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Another-'tis to tell
And lead us where they dwell.
Oh! who in such a night will dare
To tempt the wilderness ?
Our signal of distress?
And who that heard our shouts would rise
To try the dubious road?
That outlaws were abroad.
Clouds burst, skies flash, oh, dreadful hour!
More fiercely pours the storm!
9. While wand'ring through each broken path,
O'er brake and craggy brow; While elements exhaust their wrath.
Sweet Florence, where art thou?
Not on the sea, not on the sea,
Thy bark hath long been gone: Oh, may the storm that pours on me,
Bow down my head alone!
Full swiftly blew the swift Siroc,
When last I press'd thy lip; And long ere now, with foaming shock,
Impelld thy gallant ship.
Now thou art safe; nay, long ere now
Hast trod the shore of Spain; 'Twere hard if ought so fair as thou
Should linger on the main.
And since I now remember thee
In darkness and in dread, As in those hours of revelry
Which mirth and music sped;
Do thou amidst the fair white walls,
If Cadiz yet be free,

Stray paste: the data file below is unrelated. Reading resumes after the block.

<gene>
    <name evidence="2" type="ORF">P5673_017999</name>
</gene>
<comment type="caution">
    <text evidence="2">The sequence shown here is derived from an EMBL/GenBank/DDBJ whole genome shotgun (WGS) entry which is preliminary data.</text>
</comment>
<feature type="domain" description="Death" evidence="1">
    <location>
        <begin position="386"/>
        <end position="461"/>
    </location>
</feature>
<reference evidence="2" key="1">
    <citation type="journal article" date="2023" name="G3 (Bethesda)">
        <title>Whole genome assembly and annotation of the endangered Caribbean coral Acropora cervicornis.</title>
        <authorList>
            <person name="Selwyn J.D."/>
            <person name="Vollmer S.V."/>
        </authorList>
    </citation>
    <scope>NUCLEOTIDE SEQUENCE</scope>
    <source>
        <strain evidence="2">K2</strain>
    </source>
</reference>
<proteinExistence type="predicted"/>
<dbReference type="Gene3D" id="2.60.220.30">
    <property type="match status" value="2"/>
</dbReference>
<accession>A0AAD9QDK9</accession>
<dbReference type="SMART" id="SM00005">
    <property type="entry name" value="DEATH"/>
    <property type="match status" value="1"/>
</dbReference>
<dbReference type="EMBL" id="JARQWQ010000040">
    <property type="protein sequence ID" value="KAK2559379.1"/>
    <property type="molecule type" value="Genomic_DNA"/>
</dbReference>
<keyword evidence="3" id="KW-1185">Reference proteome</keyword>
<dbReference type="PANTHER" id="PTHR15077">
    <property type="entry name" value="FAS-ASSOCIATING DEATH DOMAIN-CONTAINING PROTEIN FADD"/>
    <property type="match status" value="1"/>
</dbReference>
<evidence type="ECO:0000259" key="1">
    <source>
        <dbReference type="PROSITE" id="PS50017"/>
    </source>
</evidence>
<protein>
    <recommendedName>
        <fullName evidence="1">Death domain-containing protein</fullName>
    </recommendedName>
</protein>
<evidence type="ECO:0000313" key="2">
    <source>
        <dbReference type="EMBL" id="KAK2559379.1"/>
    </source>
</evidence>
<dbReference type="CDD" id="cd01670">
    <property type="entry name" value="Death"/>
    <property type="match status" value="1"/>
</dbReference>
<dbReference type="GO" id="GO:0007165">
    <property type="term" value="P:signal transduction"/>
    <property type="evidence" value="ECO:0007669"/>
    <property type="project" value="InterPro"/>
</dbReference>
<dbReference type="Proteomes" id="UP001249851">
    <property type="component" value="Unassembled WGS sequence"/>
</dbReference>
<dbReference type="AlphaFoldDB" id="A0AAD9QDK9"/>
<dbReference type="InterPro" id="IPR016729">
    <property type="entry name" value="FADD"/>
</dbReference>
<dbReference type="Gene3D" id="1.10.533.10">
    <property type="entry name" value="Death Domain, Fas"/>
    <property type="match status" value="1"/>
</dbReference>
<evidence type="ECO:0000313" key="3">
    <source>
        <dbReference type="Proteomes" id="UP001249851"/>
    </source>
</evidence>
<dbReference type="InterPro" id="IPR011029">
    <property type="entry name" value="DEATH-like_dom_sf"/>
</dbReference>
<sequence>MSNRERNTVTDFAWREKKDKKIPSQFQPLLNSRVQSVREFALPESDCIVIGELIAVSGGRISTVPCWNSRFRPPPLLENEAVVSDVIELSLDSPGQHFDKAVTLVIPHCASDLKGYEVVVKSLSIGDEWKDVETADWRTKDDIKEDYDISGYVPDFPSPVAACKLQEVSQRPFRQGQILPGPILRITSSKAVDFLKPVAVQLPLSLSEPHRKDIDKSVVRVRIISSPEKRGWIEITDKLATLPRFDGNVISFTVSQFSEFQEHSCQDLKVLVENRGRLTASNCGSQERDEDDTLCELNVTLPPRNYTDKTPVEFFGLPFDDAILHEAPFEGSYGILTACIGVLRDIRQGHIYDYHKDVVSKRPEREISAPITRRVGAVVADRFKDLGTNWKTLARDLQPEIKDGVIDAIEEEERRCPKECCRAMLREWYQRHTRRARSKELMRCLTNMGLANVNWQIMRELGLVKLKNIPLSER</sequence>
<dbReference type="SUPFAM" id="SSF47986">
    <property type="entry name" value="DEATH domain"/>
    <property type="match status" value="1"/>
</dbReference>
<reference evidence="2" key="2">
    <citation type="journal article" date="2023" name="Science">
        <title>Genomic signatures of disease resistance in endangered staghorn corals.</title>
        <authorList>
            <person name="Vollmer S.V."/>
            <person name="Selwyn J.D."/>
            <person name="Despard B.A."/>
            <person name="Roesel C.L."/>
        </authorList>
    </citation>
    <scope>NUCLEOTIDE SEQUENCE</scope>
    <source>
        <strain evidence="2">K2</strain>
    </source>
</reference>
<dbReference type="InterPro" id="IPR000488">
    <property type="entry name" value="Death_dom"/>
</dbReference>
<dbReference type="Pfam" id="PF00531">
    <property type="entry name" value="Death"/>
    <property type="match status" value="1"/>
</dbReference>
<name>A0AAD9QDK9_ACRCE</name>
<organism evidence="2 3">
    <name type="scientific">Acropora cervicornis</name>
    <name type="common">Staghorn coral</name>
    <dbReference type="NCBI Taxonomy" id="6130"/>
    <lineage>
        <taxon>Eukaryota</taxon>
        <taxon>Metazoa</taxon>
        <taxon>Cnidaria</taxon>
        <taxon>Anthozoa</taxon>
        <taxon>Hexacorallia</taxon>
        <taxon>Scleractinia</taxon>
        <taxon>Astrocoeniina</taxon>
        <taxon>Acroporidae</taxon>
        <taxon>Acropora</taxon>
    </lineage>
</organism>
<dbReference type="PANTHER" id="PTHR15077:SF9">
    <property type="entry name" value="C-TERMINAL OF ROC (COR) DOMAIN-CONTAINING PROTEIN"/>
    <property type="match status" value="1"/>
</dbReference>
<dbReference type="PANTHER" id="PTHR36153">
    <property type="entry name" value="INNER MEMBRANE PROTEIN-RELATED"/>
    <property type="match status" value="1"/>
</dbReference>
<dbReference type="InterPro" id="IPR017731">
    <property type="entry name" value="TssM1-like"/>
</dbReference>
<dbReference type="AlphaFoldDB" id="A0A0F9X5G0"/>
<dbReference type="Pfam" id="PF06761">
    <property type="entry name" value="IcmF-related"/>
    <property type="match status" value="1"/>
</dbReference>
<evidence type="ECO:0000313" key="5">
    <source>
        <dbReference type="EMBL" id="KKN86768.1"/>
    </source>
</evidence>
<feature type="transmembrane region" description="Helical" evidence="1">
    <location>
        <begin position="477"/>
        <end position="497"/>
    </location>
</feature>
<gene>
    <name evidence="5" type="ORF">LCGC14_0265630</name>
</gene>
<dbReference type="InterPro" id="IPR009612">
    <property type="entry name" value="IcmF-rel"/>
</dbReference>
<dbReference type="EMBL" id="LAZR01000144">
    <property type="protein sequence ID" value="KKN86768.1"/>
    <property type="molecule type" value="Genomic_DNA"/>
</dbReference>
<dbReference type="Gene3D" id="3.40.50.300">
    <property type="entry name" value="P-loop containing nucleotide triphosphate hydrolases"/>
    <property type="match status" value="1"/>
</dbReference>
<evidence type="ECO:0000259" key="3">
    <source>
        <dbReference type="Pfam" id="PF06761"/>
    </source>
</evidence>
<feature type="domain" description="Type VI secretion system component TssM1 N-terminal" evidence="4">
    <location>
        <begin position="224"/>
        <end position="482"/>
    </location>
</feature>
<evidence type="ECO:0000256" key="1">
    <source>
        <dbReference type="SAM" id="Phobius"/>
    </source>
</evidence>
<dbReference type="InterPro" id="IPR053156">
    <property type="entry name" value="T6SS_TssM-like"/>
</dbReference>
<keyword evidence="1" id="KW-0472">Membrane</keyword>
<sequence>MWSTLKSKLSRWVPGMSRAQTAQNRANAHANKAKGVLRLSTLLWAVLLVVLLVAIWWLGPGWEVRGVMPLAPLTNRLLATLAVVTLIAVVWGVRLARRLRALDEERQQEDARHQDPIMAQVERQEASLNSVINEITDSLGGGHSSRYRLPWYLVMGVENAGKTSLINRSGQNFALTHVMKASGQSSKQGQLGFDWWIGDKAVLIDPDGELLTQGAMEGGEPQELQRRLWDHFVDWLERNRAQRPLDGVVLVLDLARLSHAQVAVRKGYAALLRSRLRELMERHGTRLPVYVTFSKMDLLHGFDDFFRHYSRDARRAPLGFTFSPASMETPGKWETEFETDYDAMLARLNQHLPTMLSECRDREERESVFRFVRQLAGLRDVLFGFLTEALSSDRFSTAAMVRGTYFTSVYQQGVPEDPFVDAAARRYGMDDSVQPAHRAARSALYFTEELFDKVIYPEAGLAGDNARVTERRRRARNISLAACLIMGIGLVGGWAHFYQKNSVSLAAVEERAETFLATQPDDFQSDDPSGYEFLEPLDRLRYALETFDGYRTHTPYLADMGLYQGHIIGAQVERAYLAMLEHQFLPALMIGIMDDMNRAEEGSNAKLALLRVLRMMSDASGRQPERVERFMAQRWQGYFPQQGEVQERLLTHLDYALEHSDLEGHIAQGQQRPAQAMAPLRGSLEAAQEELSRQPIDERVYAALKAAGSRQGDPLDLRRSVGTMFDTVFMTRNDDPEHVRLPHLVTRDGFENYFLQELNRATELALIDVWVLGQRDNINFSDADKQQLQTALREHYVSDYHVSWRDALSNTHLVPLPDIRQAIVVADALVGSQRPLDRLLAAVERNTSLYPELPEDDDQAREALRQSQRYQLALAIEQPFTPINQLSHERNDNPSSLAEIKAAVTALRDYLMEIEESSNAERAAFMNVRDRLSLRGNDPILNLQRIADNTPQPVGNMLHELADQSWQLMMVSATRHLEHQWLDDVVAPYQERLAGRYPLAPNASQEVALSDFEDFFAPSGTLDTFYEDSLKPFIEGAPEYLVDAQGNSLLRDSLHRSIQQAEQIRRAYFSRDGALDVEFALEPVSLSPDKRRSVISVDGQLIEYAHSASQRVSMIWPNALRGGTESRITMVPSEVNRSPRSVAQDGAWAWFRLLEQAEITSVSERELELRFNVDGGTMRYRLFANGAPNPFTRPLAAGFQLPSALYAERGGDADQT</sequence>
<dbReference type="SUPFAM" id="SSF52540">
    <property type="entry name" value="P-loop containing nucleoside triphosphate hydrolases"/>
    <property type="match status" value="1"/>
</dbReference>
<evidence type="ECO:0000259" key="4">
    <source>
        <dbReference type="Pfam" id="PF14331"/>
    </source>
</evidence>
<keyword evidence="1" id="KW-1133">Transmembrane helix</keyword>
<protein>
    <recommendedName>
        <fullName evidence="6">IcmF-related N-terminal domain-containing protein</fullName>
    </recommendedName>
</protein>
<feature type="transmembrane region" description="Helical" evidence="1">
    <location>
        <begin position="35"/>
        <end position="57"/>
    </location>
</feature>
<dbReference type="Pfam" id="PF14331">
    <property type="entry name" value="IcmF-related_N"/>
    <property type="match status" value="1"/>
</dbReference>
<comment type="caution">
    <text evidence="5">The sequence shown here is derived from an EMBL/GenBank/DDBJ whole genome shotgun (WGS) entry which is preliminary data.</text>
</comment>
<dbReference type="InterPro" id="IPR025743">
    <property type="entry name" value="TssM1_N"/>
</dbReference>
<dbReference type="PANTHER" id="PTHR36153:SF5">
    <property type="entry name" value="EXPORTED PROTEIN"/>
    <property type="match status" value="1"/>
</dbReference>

Look o'er the dark blue sea ;
Then think upon Calypso's isles,
Endear'd by days gone by;
To me a single sigh.
And when the admiring circle mark
The paleness of thy face,
Of melancholy grace,
Again thou'lt smile, and blushing shun
Some coxcomb's raillery;
Who ever thinks on thee,
Though smile and sigh alike are vain,
When sever'd hearts repine,
And mourns in search of thine.
WRITTEN AT ATHENS.
JANUARY 16, 1810.
The spell is broke, the charm is flown!
Thus is it with life's fitful fever:
Delirium is our best deceiver.
Recalls the woes of Nature's charter, And he that acts as wise men ought,
But lives, as saints have died, a martyr.
WRITTEN AFTER SWIMMING FROM
SESTOS TO ABYDOS. (1)
MAY 9, 1810.
IF, in the month of dark December,
Leander, who was nightly wont (What maid will not the tale remember?)
To cross thy stream, broad Hellespont!
If, when the wintry tempest roar'd,
He sped to Hero, nothing loth, And thus of old thy current pour’d,
Fair Venus ! how I pity both!
For me, degenerate modern wretch,
Though in the genial month of May, My dripping limbs I faintly stretch,
And think I've done a feat to-day.
According to the doubtful story,
And swam for Love, as I for Glory;
"Twere hard to say who fared the best:
Sad mortals ! thus the Gods still plague you! He lost his labour, I my jest;
For he was drown'd, and I've the ague.
Ζώη με σας αγαπώ. (2)